By Majid Morceli
By Majid Morceli
San Francisco – Algeria’s friends and foes cannot help but feel sorrow and disgust for the trap set for the Algerian people by their own regime, and even worse, its inability to stop the Hogra, or contempt from officials, that the majority of Algerians live with.
One of the most mind-boggling and incomprehensible aspects of 2014 Algeria is its presidency, which has repeatedly ashamed the Algerians who care deeply about their country. Algerians have a strong aversion to non-Algerians, like me, pointing out how their regime is squandering their daily life.
They don’t need to listen to me. Here is what a well known Algerian author, journalist, and finalist in Prix Goncourt said when Bouteflika decided to reelect himself for the fourth time, and thus assuring he dies in office.
“Shame upon you, Bouteflika! You have no shame for our martyrs, for your age, for your own sickness, for what you have done to this country… You have humiliated us… You push us into exile by taking our country from us… What do you want? More money? More gold? More praise? More glory? We will give them to you. Just name your price… Why do you want to carry your country to your grave? To bury our nation alive with you?”
This author is not the only Algerian who feels ashamed and powerless with what is taking place in his dear homeland. The majority of Algerians feel the same about their country being hijacked by a ruthless military regime, led by a vindictive wheel chair-ridden “president” whose only goal is to stay in power by any means necessary.
Algeria has become Africa’s largest arms importer. By splurging on weapons, this ruthless regime hopes to accomplish three goals: intimidate their neighbors, profit from the purchase transactions of military equipment, and, most importantly, use it to control their own people.
We all witnessed in the last presidential electionshow the police force outnumbered the protesters. The Algerian regime has allocated 13.1 billion dollars of their budget to the defense sector in 2015, in addition to 6.95 billion for so-called homeland security. It’s more like regime security, because despite this astronomical spending, terrorism is still alive and kicking in Algeria.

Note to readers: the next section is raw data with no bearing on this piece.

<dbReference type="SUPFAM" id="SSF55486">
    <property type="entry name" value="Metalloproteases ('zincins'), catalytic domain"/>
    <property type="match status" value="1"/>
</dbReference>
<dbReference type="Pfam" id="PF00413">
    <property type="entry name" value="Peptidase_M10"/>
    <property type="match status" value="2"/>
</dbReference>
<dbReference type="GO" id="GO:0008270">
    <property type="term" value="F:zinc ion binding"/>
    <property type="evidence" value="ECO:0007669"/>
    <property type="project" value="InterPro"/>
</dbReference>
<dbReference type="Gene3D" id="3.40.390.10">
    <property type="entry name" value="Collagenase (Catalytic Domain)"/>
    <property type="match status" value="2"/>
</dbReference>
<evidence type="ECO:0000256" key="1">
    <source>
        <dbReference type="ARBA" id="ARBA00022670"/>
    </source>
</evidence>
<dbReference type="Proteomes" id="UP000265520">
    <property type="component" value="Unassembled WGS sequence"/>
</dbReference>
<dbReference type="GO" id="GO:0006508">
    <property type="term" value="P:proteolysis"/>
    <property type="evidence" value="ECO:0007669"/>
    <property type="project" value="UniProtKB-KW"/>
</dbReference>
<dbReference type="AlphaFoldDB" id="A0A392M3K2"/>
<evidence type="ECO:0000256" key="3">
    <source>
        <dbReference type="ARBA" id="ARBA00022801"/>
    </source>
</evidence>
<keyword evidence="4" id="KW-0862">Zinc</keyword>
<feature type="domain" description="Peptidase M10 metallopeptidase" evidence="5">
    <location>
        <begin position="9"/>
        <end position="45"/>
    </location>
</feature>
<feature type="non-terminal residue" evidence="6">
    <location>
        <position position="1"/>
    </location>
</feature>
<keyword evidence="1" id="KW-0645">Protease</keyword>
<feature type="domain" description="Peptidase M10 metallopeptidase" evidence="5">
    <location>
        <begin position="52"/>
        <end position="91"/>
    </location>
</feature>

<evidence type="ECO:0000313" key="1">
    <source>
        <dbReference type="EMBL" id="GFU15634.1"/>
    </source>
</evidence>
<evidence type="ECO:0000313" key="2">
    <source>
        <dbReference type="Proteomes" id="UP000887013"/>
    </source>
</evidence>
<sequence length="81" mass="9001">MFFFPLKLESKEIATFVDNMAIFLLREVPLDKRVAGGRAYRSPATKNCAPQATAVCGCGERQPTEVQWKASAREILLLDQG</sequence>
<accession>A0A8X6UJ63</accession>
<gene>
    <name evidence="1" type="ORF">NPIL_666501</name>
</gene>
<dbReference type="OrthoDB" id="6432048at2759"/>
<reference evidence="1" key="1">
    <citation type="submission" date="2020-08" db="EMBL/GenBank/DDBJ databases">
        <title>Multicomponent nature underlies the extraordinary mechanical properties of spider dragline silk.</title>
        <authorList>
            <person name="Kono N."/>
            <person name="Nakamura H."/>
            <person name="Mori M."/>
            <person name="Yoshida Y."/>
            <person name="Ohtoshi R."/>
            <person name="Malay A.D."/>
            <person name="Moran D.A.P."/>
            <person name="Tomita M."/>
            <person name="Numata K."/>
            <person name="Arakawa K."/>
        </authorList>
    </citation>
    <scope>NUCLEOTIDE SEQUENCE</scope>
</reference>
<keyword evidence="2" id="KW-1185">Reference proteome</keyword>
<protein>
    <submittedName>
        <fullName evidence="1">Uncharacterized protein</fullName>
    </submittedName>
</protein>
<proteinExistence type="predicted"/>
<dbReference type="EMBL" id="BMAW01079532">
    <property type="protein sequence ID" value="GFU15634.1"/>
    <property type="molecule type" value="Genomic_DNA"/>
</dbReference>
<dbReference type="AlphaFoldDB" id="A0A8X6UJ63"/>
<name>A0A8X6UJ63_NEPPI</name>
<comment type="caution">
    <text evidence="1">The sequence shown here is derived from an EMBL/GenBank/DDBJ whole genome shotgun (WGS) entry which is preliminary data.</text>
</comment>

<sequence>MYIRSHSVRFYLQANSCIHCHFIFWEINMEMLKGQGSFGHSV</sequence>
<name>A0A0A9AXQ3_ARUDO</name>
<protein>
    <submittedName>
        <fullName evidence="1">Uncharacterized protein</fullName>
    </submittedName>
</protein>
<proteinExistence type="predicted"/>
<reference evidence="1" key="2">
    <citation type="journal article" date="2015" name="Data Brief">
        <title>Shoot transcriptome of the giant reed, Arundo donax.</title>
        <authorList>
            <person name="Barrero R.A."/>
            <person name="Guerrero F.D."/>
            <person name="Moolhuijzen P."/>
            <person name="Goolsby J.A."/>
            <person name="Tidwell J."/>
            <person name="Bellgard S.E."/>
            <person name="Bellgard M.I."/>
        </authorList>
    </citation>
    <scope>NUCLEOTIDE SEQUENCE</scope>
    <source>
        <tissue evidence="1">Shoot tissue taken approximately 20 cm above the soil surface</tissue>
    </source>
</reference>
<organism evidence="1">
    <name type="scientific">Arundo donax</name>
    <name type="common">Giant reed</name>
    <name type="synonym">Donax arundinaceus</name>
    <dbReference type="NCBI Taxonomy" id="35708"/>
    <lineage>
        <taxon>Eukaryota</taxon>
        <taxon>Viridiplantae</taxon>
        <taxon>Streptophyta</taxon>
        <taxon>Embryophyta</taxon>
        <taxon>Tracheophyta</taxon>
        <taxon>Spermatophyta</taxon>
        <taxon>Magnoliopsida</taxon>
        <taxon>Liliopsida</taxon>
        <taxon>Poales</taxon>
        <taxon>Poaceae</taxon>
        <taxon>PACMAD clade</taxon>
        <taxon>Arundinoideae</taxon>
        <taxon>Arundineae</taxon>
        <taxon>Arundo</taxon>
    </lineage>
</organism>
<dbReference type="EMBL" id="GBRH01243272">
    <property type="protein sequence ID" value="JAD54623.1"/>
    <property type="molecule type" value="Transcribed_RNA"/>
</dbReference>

Morocco’s Foreign Minister, Salaheddine Mezouar, could not have phrased it better when he called the Algerian regime “pathetic”. Instead of finding a way to diminish the problems that Algerians face on a daily basis, the regime instead tries to mobilize all their resource to defeat Morocco, as it has for more than fifty years.
Other than the pitiful regime and its backers in the mediocre Algerian media, Algerians do not care if Crans Montana or the inter-Libyan peace talks are taking place in Morocco or anywhere else. What the regime has done, despite failing to stop these meeting from taking place in Morocco, is nothing short of obsession.
The Algerian regime prides itself as the peace broker in the region, and has spent an eight-month marathon hammering out a deal that Mali’s Tuaregs called “fundamentally flawed”. Only the Malian government signed the agreement, along with some northern pro-Bamako armed groups.
With Morocco, the Algerian regime does exactly the opposite of what it preaches in Mali: it supports the Polisario over the people and the government of Morocco.
The Algerian regime believes that it is a power to be reckoned with on the world stage, but when Algeria invited fellow oil producers to work together on oil prices, only Angola’s oil minister and Nigeria’s ambassador made the trip to Algiers. Saudi Arabian oil minister Ali al-Naimi received the invitation but didn’t even respond, and the other Gulf states simply followed suit. The plunge in oil prices forced the cancellations of several projects, and the worst has yet to come. Perhaps then the Algerian people will have no choice but to evict the gangs in the halls of El Moradia and the DRS.
Moroccan decision-makers should continue forging ahead with democratizing the country. It is understood that the process is slow and arduous, but nevertheless Moroccan leaders should keep their eye on the ball and never relent.
Let’s hope the best for the people of Algeria, with whom sooner or later we will unite, and hopefully sooner rather than later.
The views expressed in this article are the author’s own and do not necessarily reflect Morocco World News’ editorial policy
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